Driving along the idyllic US Highway 95, across a several hundred mile stretch of empty wilderness that goes from Idaho, through Oregon, and down into Nevada, I noticed my “check engine” light come on. Not too alarmed, I checked my gauges. Everything normal, engine sounds fine, feels fine, and smells fine. I continue driving but a moment later the check engine light is joined by the “engine protect” light. Somewhat concerned I double check my temperature gauge. Normal. Hmmm. Must be low on fluid. Should have checked that last stop. Maybe I should –
Now the engine light starts flashing. I have time enough to think aloud, “uh – that’s not good.”
Suddenly the engine turns off. The dash console lights up like a Christmas tree, and I lose power steering. Just coasting now. There’s no shoulder to pull off onto, the road drops off steeply into a ditch. I turn the ignition on and off try to restart the engine, and it finally fires up again. I am looking around for any place to get off the road now. I see a spot but the whole thing happens again before I can get there. Luckily I am able to coast and using all my strength to turn the wheel (now unassisted by power steering) I manage to get off the road.
Under the hood, I find that the coolant is indeed low, and I soon discover why. Alerted by flecks of coolant on the fan and elsewhere in the engine, I look for and soon find a steady dribble of coolant leaking from the radiator. Time to call in the bad news.
After alerting my company’s over-the-road breakdown department, I put all the water I can find on the truck into the coolant reservoir and continue driving. I keep hoping to find a fuel station or some place that will have more water, but all I find is an abandoned looking gas station with a closed sign in the window. A few miles later the engine stops again.
So here I sit. Luckily there is at least phone reception here (can’t imagine how or why this is so) and I am able to communicate my plight to the OTR department. Help is on the way in the form of 2 gallons of water from the nearest service station. After that, the goal is to make it 1.5 hours further to Winemucca, NV for repairs. Meanwhile the load I am carrying is getting less and less likely to be delivered on time.
Unexpected set backs like this happen occasionally on the road. One minute you’re driving along knowing exactly what to expect for the next few days and the next minute your plans have been changed for the next week. It takes some flexibility to roll with these punches, especially if the change in plans is precipitated from something you yourself did. In that case it takes not only flexibility, but some kindness, compassion, and even forgiveness.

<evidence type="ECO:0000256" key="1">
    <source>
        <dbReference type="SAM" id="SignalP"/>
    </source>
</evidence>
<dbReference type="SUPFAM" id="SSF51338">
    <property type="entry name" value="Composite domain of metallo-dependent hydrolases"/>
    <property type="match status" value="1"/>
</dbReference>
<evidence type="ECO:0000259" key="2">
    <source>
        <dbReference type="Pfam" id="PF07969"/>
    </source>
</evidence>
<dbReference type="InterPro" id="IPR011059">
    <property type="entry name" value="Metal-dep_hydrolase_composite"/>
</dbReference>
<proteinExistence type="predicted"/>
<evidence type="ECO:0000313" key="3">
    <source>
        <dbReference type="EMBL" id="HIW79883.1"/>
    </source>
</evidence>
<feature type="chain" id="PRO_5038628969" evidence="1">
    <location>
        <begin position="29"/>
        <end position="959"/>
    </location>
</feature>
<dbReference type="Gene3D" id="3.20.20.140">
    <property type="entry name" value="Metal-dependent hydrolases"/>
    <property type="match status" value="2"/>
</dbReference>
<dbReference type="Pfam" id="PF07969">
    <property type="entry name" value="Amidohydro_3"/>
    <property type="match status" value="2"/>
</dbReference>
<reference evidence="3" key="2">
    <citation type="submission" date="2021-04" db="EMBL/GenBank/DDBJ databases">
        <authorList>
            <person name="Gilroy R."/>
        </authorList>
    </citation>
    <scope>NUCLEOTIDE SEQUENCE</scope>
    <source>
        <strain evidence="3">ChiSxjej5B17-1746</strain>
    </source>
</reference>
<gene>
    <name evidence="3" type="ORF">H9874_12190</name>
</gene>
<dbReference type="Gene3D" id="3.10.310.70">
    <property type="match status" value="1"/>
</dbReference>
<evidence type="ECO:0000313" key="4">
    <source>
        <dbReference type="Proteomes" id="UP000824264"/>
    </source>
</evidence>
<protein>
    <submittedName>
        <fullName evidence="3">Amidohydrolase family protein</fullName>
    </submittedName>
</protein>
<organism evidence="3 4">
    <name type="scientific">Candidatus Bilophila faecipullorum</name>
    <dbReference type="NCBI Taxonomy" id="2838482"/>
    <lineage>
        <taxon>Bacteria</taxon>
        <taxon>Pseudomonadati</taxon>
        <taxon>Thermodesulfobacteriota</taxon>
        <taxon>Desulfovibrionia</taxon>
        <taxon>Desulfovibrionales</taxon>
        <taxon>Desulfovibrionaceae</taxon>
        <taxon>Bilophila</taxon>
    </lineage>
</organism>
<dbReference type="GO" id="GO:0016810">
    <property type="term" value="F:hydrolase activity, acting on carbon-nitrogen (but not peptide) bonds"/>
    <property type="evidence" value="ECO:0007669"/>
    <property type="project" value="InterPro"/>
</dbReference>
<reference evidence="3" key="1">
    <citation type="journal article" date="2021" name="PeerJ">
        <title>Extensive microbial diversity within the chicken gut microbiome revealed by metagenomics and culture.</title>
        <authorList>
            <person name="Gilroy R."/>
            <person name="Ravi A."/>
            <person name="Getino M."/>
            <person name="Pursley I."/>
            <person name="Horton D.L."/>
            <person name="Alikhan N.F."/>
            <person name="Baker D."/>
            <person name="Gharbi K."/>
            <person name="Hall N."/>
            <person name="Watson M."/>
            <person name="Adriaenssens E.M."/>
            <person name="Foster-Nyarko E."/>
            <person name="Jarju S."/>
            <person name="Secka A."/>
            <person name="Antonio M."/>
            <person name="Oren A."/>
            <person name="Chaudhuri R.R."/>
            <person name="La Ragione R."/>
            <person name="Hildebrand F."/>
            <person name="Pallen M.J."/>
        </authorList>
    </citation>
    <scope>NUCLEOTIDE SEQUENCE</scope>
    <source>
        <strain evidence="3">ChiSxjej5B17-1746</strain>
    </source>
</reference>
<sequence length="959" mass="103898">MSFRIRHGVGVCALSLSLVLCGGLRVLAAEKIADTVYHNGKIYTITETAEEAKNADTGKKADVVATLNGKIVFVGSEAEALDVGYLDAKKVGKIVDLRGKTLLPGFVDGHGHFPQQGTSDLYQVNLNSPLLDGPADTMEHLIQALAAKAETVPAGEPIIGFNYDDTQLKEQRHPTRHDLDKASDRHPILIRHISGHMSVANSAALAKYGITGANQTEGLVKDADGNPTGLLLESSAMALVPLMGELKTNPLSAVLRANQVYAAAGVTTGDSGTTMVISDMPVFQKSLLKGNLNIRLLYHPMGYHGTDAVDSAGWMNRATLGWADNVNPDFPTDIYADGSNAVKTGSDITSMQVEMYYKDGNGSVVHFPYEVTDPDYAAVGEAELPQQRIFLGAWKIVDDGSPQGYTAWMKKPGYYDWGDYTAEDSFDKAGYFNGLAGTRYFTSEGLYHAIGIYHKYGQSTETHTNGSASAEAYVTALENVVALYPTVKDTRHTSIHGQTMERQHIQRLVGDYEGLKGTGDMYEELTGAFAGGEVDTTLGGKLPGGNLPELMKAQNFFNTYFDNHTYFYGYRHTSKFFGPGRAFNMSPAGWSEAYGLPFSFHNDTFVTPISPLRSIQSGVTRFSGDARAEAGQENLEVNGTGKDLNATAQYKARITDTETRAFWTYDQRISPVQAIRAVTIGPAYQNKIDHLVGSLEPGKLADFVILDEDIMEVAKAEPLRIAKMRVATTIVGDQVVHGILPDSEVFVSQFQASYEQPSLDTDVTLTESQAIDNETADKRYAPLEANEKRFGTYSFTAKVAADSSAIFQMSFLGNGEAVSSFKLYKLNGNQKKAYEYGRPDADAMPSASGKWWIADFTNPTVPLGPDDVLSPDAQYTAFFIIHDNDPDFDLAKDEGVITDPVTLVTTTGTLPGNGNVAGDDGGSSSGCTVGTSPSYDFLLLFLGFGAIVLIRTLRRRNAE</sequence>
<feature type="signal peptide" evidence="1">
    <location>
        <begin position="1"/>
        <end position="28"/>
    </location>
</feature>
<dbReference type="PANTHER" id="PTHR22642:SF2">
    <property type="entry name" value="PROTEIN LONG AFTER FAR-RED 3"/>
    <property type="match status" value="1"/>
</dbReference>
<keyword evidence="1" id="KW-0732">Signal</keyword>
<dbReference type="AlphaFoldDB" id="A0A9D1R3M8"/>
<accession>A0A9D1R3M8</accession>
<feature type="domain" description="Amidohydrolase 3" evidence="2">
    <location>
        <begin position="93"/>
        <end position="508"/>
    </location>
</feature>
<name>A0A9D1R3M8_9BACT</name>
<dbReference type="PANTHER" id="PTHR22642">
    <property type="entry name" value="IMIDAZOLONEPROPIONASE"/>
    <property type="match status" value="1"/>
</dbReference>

I don’t know about you, but I often find it is easier to forgive other people’s mistakes than it is to forgive my own. The pain that comes with realizing I could have done something to prevent the present crisis is deep, personal and hard to forgive and usually leads to self loathing, rage, and depression. No amount of internal dialogue or positive self talk ever seems able to untie this snarled knot of guilt and betrayal that reveals itself every time I make a serious mistake. Not long ago, however, I found a way to cut the knot without bothering to untie it. The key is to address the feeling of rage itself, not the imagined reasons behind it. I found that, though rage is not something easily dismissed, it can be postponed – postponed long enough, in fact, for the conditions which caused the rage to change. When I postponed my rage I found that, before I knew it, the initial problem was either dealt with or no longer relevant and my rage evaporated.
The reason for postponing rage was fairly simple – it clouds judgement and can easily make a bad situation worse. This, I found, was not good enough reason to dismiss my rage – I felt fully justified in being angry – but was reason enough to put it off until the situation was dealt with and there was no risk of me making things worse. The result was that as the situation resolved itself, so did my rage.
At some point I hope to learn a kindness toward myself that does not feel anger at painful mistakes, but in some ways I think reacting to pain with anger is natural so I don’t really know if there is a way to erase it completely. At any rate, postponing anger allows me a bit more flexibility in my life when I am confronted with unexpected changes, and perhaps this method may help you as well. Whatever lies in store on your personal road, enjoy the ride and never lose hope; because change is just around the bend.